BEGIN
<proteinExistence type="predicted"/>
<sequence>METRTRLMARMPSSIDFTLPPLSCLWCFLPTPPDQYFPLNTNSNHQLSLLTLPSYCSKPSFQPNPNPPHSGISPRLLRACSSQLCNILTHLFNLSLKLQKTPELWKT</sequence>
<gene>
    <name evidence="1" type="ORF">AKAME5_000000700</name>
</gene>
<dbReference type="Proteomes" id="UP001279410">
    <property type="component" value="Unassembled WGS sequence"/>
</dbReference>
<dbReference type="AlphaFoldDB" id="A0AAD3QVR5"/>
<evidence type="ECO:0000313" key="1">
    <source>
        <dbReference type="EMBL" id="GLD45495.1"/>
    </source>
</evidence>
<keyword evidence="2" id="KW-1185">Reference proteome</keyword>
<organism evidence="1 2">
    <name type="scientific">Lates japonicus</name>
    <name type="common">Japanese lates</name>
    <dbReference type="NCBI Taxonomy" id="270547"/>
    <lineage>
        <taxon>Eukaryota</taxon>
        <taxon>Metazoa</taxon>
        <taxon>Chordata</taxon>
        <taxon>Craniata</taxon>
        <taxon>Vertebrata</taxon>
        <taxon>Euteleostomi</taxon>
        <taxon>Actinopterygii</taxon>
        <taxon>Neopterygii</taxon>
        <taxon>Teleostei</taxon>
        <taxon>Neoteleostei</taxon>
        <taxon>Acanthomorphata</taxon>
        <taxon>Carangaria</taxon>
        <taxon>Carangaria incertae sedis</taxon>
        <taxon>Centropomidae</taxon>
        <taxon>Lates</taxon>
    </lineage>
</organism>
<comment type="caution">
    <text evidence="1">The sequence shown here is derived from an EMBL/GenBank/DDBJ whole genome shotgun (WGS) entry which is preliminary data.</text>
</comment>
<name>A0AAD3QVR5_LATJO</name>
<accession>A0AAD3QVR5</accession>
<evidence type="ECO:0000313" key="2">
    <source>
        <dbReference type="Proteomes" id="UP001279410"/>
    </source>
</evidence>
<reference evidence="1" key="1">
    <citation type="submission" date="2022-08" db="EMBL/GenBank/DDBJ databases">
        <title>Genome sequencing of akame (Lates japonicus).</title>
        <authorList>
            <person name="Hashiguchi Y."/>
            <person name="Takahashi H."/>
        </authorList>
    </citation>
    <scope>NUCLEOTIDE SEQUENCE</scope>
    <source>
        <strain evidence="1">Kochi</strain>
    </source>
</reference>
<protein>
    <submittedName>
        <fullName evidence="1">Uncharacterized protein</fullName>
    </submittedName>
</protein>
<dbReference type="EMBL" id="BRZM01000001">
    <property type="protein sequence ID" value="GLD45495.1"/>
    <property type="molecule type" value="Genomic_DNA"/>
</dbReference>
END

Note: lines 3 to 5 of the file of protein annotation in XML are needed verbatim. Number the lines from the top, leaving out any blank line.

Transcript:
<gene>
    <name evidence="1" type="ORF">AKAME5_000000700</name>
</gene>